As we are well and truly amidst holiday season, Adnan Hussain provides an insight into the history of Turkey’s Sultan Ahmed Mosque – one of the world’s most popular and stunning tourist attractions.
One of the most monumental Islamic structures in the world is the Blue Mosque; the seventeenth largest Mosque in the world which can accommodate up to ten thousand people. The architectural magnificence of this mosque makes it a must-see whilst visiting Istanbul. The mosque is famously called the “Blue Mosque” due to its interior which contains over twenty thousand blue Iznik Tiles. Commonly known as the Blue Mosque, its official name is the Sultan Ahmed Mosque.
The Mosque came under construction in 1609 and finished in 1616. It is named after Sultan Ahmed, who ruled the Ottoman Empire from 1603 until his death in 1617. The Sultan wanted to create a mosque which would rival the Hagia Sophia directly opposite to it. The Hagia Sophia’s architecture inspired the aesthetic elements of the Blue Mosque and even the Sehzade Mosque and the Suleymaniye Mosque.
The Blue Mosque is located in the city of Istanbul which may not seem so abstract now but during the time of its construction, it was more common for mosques to be constructed further from the center of the city as to encourage urban development. The location of the Blue Mosque also caused some alarm as palaces owned by Ottoman ministers were demolished during its construction. Its location is also significant, displaying the triumph of Islamic architecture by lying directly opposite of the Hagia Sophia.
The interior of the mosque contributes to the reason of its name. It contains over 20,000 handmade ceramic tiles, which were made in the Iznik City now known as Nicaea. There are more than 200 glass-stained windows, allowing natural light to come into the place of worship. Seyyid Kasim Gubari, who at the time was regarded as an accomplished calligraphist and to an extent the greatest calligrapher at the time, was instructed to do Islamic calligraphy of the mosque.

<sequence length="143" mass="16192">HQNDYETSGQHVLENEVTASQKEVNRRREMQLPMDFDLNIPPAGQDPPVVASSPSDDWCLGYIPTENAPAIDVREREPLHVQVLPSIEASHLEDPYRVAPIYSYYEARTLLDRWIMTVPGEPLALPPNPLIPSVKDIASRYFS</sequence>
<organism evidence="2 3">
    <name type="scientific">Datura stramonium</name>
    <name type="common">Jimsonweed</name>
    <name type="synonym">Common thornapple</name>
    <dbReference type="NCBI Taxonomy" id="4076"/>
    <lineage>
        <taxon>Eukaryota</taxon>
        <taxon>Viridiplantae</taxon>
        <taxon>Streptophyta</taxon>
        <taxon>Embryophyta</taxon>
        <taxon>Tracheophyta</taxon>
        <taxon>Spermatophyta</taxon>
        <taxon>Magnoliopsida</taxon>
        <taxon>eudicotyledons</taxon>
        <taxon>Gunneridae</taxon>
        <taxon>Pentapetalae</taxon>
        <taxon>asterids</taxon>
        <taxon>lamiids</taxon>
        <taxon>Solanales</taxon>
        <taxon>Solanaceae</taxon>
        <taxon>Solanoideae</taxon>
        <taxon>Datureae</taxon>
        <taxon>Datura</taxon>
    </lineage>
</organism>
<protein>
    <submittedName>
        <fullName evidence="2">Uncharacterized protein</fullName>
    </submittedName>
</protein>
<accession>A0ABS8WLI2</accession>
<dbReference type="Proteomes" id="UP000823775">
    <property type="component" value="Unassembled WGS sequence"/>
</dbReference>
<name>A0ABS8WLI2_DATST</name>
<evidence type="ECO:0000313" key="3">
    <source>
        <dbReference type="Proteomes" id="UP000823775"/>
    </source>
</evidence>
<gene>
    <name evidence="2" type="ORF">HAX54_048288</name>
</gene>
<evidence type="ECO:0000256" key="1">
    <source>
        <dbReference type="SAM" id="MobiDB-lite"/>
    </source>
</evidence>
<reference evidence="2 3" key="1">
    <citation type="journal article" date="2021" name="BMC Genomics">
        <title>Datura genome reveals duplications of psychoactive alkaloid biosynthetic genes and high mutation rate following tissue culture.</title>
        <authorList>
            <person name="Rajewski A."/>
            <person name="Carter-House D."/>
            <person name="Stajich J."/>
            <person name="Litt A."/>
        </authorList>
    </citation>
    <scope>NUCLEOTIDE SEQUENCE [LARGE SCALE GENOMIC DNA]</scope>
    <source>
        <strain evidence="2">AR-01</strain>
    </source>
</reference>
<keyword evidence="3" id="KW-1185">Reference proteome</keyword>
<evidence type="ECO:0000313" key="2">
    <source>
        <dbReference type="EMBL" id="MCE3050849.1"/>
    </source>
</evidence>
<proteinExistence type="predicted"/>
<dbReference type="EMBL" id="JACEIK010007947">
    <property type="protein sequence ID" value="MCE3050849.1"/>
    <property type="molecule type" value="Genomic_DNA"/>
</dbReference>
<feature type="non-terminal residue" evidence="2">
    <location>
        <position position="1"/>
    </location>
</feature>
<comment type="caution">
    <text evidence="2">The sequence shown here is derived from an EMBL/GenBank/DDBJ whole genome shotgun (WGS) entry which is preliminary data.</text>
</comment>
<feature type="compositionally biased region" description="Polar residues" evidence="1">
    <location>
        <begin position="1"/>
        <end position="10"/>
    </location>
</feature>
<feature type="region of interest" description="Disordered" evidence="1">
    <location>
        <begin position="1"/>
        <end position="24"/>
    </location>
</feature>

The carpets are donated to the mosque and are regularly changed due to wear and tear. Each semi dome has 14 windows and the central dome has 28 windows. The colored glass in the mosque was given to the Prince as a gift from the Signoria of Venice. Perhaps the most vital of the interior designs is the Mihrab, which is carved and sculptured marble. On the right of the Mihrab is the Minber where the imam gives his sermons before the Midday Friday prayers. The mosque is designed in such a way where everyone in the building, even if it is at capacity, can hear and see the imam. It is generally closed for tourists five times a day for prayers. The prayer times are before dawn, midday, afternoon, sunset and at night.
The mosque exterior features six minarets; three on the left side and three on the right. Standing at around 689 feet, they pierce through the skyline and make it stand out across Istanbul. The minarets initially caused controversy as the Harem Mosque in Mecca also had six minarets. The Harem is the holiest Islamic sight in the world, so the Sultan sent one of his personal architects to Mecca to construct a seventh minaret as to not suggest that the Blue Mosque was superior to the Harem.
In the past Grand Mosques were constructed as to show prosperity or political strength – the Blue Mosque doesn’t tend to follow the same pattern. It was constructed in a time where The Sultan wasn’t able to fully adhere to the responsibilities of leading the Ottoman Empire. He was thirteen when he assumed the throne. As a young royal he showed signs of weakness, especially in the Treaty of Zsutvatorok, which was signed in 1606. The treaty was unfavorable for the empire as it resulted in the abolishment of the annual tribute, which was paid by Austria. Also, during his reign he lost the control of territories such as Georgia and Azerbaijan in the Ottoman-Safavid War. The most notable achievements of the Young Sultan would have to be the construction of the Blue Mosque – it’s known all over the world and is visited by Muslims and tourists who are pleasantly amazed by the architectural achievements of the Mosque.